]]> (Anne Whitfield Edgin) Bowie Maryland Mammatus Clouds Maryland Storm Stormy Sky Sunset creativity in the suburbs suburbs thunder storm Wed, 24 Jun 2015 14:15:28 GMT
Ordinary Lives I'll have no trumpets, triumphs, trails of glory.
It seems the woman I've turned out to be
Is not the heroine of some grand story.
But I have learned to find the poetry
In what my hands can touch, my eyes can see.
The pleasures of an ordinary life.

~Judith Voirst


These are a few shots taken at the home of a friend during a recent visit.  The visit was not intended as a photo shoot. I just couldn't help myself. Since taking the photos I have been debating how to use them. Should I just add them to the thousands of stored images I have?  Perhaps, I should have, but I am blogging them. This is in response to a post I saw today on Facebook. Yes, Facebook. I really do know better than to react at all to anything there. Yet, here I am with a blog post about something on Facebook. 

The discussion was about "the best way to employ our lives." And whether or not our choices are mutually exclusive.  I will not discuss my thoughts on this. I will tell you that I spent time in the company of a few women who made some 'ordinary' choices in their lives. They also made some drastic, exciting choices. They are intelligent, funny, talented, and loving. At this point they have each chosen lives that appear rather ordinary. They are not producing great art. They are not producing new written work. They are working, loving those around them, and heading out on mission trips. They pray often, cry, give to others. They also love life and laughter.

In making choices to support their children and extended family they have chosen not to do an infinite number of other things. Yes, sometimes choices are mutually exclusive. For now, they have put other things aside. I would put the choices they are living now up against any choice to "pursue their craft to the fullest extent."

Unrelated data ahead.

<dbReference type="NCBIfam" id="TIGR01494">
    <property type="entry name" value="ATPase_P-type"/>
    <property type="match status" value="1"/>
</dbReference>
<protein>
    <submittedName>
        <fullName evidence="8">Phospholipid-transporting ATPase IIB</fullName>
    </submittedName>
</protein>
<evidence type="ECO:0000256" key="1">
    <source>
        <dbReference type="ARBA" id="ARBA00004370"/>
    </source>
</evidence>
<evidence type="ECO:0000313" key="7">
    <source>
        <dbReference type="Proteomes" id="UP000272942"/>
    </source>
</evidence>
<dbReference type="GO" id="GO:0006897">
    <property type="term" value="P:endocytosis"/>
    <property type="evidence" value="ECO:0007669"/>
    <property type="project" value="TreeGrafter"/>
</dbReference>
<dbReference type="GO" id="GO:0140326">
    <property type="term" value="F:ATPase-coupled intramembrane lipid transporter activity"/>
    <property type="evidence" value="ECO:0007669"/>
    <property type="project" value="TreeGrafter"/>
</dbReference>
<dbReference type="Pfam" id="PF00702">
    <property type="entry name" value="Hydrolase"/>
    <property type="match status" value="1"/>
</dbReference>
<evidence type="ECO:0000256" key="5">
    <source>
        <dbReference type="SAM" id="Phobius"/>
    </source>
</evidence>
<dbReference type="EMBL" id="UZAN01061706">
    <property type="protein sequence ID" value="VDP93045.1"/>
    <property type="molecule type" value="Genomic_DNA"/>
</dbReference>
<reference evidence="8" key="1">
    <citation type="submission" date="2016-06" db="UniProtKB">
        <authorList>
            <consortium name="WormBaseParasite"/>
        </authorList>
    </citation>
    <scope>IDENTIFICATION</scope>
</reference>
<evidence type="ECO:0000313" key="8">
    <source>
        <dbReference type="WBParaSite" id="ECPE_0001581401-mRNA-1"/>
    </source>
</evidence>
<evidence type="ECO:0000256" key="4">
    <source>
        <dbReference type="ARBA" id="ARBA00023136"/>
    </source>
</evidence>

Their lives are art.


]]> (Anne Whitfield Edgin) Home Ordinary lives family friends house love mason jars ordinary prayer serving Wed, 17 Jun 2015 01:02:56 GMT
Pushing the Limits Neither heading out for a drive in freezing rain, nor taking a camera out in that same weather, may be the safest choice, but the last ice storm was so beautiful I headed out to see what sort of images I could come up with. I bundled the camera, pushed the ISO almost as high as the camera would allow, and walked very gently. Here are a few of the shots I was able to get.

Ice storms are disruptive. They are also beautiful.

Out in an ice storm Ornamented

]]> (Anne Whitfield Edgin) Maryland ice ice storm icicles jeweled branches photos tree branches coated with ice winter Wed, 04 Mar 2015 02:15:01 GMT
Catching a Glimpse of Panama: Casco Viejo


One’s destination is never a place, but a new way of seeing things.” – Henry Miller